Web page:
La Geografía de la lengua

Woodstock School's curator insight, June 4, 6:05 AM

A good teaching tool for explaining the diversity of languages.

Adilson Camacho's curator insight, June 12, 9:38 PM

Geografia Cultural

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Spatialworlds

Spatialworlds | Primary geography | Scoop.it
Catherine Smyth's insight:

This blog is a treasure chest of ideas and resources for geography in schools.

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TeacherLED Interactive Whiteboard Resource Map Maker

TeacherLED Interactive Whiteboard Resource Map Maker | Primary geography | Scoop.it

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Nicoletta's curator insight, April 6, 6:21 PM

Mapmaker is a simple yet fun educational tool that allows students and teachers to create maps for a range of purposes. This is an effective resource that can assist stage 2 students in consolidating their understanding of the cardinal directions North, South East and West, which is a key feature of outcome ENS2.5 of the HSIE K-6 Syllabus.  A compass rose is visible on the map template so students can use this to navigate.


The following is an activity that uses Mapmaker in a stage 2 classroom to consolidate students understanding of cardinal directions.

 

Activity

Equipment:

Blank map template (either in paper form or on the computer).Optional, interactive whiteboard.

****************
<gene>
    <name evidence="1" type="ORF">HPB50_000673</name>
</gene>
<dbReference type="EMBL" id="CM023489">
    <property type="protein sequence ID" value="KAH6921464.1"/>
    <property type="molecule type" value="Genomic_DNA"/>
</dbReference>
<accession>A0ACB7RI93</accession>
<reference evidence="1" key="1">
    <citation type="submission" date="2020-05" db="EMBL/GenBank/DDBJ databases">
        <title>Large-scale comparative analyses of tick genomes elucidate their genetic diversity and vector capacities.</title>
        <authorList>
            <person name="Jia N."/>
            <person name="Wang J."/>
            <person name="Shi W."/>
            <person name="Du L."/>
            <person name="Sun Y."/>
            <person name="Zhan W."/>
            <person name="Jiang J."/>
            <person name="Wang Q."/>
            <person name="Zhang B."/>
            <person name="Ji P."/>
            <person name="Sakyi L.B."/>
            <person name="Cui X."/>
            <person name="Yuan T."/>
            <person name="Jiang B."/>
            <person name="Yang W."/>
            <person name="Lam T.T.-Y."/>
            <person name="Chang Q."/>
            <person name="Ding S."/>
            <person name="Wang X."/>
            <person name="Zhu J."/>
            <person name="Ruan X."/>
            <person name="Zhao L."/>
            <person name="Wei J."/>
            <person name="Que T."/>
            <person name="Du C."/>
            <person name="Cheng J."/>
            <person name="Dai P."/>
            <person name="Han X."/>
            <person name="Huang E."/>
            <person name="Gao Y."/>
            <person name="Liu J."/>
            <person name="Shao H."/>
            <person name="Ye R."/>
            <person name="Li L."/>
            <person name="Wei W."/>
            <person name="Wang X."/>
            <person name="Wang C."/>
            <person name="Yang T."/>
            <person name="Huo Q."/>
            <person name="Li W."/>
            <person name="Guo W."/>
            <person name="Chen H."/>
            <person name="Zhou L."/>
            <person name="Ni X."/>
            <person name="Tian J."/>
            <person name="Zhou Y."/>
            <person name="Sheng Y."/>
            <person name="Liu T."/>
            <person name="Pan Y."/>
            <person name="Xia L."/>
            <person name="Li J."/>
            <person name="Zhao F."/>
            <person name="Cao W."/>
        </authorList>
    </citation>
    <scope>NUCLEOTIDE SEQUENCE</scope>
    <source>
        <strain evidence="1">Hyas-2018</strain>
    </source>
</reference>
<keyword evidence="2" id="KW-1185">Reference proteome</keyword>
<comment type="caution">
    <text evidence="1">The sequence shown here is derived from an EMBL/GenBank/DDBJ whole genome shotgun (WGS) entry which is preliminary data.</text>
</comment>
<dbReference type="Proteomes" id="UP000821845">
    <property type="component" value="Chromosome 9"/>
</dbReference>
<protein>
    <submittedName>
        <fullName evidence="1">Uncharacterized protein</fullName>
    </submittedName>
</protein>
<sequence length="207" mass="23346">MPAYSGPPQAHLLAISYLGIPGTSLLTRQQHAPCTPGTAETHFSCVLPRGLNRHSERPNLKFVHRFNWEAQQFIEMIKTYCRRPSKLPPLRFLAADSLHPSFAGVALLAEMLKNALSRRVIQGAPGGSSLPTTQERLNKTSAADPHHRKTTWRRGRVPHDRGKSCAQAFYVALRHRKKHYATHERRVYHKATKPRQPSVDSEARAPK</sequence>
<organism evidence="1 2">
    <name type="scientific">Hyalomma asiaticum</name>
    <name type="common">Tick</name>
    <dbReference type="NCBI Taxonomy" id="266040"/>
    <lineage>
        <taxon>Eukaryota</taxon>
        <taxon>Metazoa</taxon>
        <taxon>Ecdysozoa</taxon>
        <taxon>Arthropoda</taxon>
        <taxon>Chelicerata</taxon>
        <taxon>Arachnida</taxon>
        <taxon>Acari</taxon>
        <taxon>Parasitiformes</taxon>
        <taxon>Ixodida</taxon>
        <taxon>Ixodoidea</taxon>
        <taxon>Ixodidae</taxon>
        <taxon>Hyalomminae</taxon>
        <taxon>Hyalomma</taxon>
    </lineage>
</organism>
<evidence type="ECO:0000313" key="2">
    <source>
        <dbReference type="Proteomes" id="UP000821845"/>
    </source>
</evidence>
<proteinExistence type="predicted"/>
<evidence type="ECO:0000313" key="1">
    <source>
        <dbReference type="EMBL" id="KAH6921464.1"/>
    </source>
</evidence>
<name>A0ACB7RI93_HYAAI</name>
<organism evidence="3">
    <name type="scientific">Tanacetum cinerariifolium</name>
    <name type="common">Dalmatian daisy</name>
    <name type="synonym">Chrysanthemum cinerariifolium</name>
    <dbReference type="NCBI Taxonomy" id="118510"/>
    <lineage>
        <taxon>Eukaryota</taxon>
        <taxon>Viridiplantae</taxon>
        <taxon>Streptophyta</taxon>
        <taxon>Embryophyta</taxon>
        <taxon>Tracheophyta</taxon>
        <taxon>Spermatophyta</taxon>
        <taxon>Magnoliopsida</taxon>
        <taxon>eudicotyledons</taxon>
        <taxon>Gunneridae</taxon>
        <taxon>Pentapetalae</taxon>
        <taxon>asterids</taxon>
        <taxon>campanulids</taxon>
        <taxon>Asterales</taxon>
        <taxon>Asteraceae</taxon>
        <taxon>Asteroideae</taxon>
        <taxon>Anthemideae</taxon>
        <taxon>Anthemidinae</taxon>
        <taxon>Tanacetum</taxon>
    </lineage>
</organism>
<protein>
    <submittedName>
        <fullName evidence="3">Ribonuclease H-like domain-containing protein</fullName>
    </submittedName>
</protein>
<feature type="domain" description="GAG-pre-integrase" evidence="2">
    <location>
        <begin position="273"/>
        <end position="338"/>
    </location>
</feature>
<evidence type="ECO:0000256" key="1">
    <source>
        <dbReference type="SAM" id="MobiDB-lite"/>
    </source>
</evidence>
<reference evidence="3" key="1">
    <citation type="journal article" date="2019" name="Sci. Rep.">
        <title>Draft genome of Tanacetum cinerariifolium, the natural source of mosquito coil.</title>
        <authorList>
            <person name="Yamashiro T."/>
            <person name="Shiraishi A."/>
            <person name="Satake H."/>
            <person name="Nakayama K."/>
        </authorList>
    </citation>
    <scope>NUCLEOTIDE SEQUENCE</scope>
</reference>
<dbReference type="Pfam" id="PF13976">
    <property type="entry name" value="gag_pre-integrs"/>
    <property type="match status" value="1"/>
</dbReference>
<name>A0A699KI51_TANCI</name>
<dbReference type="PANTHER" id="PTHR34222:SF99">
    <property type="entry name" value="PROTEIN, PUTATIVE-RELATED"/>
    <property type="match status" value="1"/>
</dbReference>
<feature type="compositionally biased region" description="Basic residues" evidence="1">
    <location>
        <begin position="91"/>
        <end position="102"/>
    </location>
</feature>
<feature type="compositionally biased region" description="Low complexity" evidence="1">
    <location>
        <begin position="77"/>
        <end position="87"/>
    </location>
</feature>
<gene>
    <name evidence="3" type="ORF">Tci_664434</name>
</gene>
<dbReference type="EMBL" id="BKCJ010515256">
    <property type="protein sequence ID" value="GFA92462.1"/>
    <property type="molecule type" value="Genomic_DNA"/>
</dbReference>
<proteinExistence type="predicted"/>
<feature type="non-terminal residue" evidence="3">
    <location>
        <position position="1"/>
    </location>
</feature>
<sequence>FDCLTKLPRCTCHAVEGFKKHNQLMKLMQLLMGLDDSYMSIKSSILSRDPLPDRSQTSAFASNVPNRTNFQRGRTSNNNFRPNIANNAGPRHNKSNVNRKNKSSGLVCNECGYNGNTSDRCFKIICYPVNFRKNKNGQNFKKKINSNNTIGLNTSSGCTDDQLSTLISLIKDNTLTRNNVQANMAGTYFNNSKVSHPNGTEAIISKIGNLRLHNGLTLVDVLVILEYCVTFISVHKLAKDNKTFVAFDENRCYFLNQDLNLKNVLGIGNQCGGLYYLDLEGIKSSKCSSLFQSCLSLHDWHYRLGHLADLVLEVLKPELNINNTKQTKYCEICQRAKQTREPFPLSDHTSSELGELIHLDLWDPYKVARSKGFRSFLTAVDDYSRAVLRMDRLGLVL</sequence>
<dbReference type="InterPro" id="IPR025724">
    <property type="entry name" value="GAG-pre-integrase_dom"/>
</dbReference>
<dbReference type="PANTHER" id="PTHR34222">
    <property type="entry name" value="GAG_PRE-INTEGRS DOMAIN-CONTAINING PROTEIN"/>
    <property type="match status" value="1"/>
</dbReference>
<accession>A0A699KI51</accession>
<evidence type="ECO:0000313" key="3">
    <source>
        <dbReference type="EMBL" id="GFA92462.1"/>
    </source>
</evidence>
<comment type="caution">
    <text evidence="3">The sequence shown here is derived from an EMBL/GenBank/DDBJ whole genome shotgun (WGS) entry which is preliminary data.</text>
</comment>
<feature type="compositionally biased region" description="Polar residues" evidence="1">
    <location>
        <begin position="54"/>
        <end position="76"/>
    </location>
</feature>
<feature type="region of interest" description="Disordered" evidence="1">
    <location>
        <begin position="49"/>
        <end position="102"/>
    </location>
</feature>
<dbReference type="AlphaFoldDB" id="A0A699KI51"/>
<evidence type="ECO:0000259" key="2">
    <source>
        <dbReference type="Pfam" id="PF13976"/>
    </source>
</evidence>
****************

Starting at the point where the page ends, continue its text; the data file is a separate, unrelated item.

Procedure:

All students are provided with a blank map template either in paper form or on the computer.The teacher is to inform the students of the starting point on the map.The teacher will then give the students a series of directional instructions, using the geographical terminology of cardinal directions. For example, “Take two steps to the North and one step to the East and there you will locate a school”. Students are then required to place an image of the school in this square of the map. Next, “take one step to the west and two steps to the south and there you will place a bus stop”. The teacher will give a series of instructions along the same line as these.After the teacher has completed the instructions, students compare their maps to the teacher’s and see if they were able to come up with the same map.


NB: Mapmaker is also available as an interactive whiteboard program that can be an excellent way for the teacher to model to the students the activity.

 

Reference List:

 

Board of Studies. (2006). Human Society and Its Environment K-6 Syllabus. NSW: Board of Studies.

 

 

 

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Windmill Game | Ecogamer.org | Ecogamer.ORG

Windmill Game | Ecogamer.org | Ecogamer.ORG | Primary geography | Scoop.it
Windmill game where you have to build windmills in strategic locations. Windfall is a windmill game with NIMBYism at the core.
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The windmill game is an interactive game for teaching about renewable energy. It allows students to consider different views and perspectives.

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IfItWereMyHome.com

IfItWereMyHome.com | Primary geography | Scoop.it

Via Regina Chu
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An interactive website comparing countries using a range of different factors.

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Regina Chu's curator insight, April 8, 7:34 PM

Comparison of countries allows students to see different perspectives and lifestyles of children and families all around the world.